New research from the Forum of Private Business shows that access to finance is worsening for small companies.
This revelation comes amid reports that the government is getting tough with banks for failing to provide affordable lending to small companies.
Business secretary Vince Cable has hit out at ‘misleading’ banks’ claims that, despite demand for lending being low, approval rates are high.
In a green paper launched yesterday entitled ‘Financing a Private Sector Recovery’, banks could face penalties for failing to boost lending to small businesses.
According to the forum’s latest Economy Watch survey, there is ‘significant latent demand’ that is not being met by banks, contrary to claims made by several lenders.
The forum’s July survey shows that loan facilities for the 358 members on the Economy Watch member panel have declined by £66,000 during the past month, while overdrafts were down by £34,500.
This deterioration comes despite an anticipated requirement for external finance of £1,057,000 per month, recorded in January 2010.
In all, one per cent of respondents said that access to finance has improved, compared with three per cent in May, and 15 per cent said it has worsened – almost four times the number in May when four per cent reported a decline. In addition, 67 per cent have seen no changes in their ability to access to finance.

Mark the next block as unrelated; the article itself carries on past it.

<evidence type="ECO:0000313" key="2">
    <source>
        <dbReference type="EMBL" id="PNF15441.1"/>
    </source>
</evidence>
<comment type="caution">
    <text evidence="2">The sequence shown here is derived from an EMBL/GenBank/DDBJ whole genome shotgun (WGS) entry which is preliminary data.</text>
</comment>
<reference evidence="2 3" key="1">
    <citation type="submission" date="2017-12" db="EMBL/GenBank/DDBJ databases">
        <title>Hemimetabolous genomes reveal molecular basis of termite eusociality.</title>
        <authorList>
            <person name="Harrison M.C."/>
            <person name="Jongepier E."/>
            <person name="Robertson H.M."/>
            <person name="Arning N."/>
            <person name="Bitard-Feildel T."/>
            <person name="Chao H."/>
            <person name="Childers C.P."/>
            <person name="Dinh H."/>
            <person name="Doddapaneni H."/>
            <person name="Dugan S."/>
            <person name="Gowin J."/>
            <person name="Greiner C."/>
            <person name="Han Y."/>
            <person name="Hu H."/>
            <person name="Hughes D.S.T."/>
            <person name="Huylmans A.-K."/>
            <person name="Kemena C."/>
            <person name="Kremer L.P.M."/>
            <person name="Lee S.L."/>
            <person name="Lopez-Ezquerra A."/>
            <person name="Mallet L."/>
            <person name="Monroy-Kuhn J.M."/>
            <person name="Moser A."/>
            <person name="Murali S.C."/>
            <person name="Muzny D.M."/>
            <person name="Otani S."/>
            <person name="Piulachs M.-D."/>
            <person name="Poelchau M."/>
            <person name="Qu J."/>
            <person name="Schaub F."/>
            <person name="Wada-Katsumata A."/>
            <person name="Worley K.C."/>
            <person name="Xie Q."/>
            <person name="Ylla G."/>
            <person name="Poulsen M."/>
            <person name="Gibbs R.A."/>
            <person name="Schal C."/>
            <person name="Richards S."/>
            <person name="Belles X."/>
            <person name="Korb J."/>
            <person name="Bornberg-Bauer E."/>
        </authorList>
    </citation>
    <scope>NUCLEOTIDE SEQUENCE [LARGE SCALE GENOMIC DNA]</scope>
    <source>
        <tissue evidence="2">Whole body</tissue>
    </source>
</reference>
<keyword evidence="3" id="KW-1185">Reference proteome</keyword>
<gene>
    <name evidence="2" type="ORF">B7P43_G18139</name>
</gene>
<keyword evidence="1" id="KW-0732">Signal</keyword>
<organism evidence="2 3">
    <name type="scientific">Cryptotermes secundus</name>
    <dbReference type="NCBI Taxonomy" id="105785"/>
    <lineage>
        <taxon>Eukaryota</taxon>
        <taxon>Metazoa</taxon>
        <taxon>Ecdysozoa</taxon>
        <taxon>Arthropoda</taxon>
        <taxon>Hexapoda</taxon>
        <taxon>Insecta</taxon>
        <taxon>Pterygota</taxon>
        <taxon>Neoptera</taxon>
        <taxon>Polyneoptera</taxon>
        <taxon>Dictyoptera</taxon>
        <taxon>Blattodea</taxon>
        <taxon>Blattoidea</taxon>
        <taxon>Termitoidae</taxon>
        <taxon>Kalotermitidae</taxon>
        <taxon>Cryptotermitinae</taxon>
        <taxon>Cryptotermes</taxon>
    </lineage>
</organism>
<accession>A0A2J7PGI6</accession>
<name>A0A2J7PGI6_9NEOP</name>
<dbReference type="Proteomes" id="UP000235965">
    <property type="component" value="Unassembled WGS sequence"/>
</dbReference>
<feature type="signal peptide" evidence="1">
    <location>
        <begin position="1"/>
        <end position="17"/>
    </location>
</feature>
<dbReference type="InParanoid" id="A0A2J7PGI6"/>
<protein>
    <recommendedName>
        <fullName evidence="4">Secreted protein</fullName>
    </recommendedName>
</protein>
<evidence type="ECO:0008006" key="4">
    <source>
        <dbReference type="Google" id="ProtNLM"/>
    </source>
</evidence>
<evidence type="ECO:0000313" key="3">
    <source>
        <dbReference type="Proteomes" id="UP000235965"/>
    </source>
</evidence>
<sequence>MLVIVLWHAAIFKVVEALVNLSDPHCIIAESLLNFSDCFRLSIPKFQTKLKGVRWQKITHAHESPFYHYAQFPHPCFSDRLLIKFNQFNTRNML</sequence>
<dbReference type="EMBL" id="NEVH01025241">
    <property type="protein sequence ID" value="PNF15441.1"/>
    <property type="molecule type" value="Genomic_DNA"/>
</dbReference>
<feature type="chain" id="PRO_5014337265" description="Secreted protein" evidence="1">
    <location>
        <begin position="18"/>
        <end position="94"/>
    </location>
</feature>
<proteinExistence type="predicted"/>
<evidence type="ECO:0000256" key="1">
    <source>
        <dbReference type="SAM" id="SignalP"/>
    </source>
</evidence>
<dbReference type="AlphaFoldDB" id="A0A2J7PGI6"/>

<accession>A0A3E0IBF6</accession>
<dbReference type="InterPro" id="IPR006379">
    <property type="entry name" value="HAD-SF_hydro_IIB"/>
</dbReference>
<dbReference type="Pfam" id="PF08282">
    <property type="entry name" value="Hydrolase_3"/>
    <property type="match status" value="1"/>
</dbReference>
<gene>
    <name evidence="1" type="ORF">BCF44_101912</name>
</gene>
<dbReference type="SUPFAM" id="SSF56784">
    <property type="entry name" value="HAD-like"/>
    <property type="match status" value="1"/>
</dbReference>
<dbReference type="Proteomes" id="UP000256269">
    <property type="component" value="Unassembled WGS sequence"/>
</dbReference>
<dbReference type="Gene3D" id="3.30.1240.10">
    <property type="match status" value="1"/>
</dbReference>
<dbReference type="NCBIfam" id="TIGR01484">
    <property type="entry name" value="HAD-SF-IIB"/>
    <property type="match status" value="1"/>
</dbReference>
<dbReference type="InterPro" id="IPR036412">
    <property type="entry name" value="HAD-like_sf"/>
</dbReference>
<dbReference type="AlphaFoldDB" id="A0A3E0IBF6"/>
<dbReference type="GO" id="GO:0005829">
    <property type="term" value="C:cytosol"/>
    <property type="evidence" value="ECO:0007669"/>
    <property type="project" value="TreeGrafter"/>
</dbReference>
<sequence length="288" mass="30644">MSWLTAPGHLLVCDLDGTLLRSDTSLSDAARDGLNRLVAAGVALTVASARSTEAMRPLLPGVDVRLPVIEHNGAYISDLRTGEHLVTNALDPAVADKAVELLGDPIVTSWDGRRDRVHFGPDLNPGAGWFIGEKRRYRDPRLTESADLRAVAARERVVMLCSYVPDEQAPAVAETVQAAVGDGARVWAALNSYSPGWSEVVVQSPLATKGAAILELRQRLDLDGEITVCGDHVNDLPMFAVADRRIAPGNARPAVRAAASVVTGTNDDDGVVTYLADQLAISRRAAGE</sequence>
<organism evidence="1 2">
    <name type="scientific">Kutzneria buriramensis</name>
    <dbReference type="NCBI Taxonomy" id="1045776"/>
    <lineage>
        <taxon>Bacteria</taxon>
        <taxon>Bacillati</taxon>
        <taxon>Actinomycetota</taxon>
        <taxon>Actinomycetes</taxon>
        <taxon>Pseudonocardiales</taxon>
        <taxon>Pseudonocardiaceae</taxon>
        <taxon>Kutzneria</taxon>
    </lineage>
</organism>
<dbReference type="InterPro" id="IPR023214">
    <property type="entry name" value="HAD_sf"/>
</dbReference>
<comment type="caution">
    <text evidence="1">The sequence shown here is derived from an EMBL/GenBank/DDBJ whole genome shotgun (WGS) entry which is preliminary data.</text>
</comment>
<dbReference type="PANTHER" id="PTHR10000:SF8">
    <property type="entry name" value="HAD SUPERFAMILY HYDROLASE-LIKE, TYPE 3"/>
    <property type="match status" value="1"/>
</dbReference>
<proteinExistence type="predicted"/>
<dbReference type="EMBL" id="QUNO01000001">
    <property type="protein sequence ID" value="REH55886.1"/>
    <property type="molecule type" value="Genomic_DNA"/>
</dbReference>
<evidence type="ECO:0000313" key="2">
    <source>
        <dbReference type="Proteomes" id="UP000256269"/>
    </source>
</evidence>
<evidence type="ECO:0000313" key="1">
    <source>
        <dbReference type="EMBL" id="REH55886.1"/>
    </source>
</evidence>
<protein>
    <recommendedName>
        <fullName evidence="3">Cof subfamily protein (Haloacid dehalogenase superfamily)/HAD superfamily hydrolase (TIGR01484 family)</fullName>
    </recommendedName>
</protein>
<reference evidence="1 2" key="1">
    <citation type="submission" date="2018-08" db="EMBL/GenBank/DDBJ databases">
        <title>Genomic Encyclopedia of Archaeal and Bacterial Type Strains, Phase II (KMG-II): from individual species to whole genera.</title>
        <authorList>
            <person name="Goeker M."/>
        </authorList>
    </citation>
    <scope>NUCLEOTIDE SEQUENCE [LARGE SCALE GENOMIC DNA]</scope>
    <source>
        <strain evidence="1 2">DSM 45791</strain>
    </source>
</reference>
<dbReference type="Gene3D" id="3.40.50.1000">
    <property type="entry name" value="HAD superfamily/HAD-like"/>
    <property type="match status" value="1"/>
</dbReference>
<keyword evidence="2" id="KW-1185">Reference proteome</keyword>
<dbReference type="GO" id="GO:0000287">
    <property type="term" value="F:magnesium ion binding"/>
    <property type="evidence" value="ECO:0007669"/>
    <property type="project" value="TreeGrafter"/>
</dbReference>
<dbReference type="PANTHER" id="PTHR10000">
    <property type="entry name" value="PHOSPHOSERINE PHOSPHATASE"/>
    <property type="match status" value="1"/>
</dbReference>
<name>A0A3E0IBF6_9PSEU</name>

The majority of the cuts were to overdrafts, with some businesses reporting reductions of more than 50 per cent and cancellations to their overdraft facilities. However, the biggest individual reductions came in the form of rejected loan applications and the withdrawal of credit.
‘Contrary to what some of the banks are saying, some firms are still not able to access the finance they need and both business growth and economic recovery is under threat as a result,’ said Matt Goodman, the forum’s head of policy. ‘According to our members, demand is certainly there, but lenders are not providing the funding or the levels of service that they should be. They are telling us that creeping costs and charges are making finance that is available less accessible.’
Goodman added: ‘Our research shows that the government’s green paper is timely in addressing lending as part of its move for a private-sector-led recovery. As with exploring alternatives to traditional lending, a “carrot and stick” approach to encouraging banks to lend is sensible, providing the carrot offers a genuine incentive and the stick is a real deterrent.’